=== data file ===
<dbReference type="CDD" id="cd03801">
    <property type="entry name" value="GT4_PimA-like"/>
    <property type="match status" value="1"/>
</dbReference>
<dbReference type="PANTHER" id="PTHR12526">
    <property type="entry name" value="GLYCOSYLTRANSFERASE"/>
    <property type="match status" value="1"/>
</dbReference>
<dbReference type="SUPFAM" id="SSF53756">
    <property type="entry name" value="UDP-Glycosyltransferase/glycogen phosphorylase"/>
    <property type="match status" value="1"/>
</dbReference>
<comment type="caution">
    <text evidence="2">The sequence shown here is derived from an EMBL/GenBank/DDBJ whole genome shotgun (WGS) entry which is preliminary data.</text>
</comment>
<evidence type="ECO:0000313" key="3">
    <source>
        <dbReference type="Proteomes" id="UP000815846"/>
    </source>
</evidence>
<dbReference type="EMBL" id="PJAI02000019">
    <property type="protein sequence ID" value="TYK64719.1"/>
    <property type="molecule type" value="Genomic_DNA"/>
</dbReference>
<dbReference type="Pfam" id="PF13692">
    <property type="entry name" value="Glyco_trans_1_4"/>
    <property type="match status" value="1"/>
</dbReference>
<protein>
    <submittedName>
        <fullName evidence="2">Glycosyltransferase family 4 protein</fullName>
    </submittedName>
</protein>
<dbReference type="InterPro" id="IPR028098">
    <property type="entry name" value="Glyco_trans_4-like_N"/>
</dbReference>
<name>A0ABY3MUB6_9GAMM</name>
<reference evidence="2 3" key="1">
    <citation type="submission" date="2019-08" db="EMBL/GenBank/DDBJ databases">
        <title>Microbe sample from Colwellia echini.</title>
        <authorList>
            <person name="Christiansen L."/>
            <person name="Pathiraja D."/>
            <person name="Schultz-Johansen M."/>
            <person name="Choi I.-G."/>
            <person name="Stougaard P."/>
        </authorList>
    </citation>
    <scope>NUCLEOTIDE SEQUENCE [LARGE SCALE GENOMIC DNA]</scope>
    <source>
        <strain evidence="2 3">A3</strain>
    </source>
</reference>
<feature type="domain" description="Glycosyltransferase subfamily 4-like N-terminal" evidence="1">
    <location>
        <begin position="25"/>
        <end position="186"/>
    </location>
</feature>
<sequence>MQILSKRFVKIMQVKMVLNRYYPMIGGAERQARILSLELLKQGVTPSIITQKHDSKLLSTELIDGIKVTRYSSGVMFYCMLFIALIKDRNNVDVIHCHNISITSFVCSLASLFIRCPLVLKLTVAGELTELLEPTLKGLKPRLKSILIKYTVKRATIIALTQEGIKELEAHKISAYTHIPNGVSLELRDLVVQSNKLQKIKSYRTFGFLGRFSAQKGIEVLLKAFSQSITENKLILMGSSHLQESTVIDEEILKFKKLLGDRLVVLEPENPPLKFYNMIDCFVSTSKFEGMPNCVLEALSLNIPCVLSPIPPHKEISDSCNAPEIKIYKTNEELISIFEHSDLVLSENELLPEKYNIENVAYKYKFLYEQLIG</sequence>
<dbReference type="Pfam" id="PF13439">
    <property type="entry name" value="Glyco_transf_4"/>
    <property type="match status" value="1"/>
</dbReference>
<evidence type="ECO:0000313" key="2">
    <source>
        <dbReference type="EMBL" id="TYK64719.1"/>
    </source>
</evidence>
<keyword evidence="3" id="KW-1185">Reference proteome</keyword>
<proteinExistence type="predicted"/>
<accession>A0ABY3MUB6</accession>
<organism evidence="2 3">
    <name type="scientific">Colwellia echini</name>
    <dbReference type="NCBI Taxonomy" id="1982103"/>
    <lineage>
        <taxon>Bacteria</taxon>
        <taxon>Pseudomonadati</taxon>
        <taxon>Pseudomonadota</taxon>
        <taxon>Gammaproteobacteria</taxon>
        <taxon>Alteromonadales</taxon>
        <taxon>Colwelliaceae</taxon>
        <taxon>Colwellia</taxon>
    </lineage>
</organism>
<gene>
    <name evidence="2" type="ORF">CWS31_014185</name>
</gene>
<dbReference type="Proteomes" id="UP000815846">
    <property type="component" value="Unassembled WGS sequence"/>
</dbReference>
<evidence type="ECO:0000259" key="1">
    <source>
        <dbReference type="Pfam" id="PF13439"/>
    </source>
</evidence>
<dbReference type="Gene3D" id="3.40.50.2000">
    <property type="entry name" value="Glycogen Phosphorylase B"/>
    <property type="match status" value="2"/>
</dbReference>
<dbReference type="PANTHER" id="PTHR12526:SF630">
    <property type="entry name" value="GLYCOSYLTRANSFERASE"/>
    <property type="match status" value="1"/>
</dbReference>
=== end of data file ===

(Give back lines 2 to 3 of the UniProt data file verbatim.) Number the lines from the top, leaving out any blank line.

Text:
    <property type="entry name" value="GT4_PimA-like"/>
    <property type="match status" value="1"/>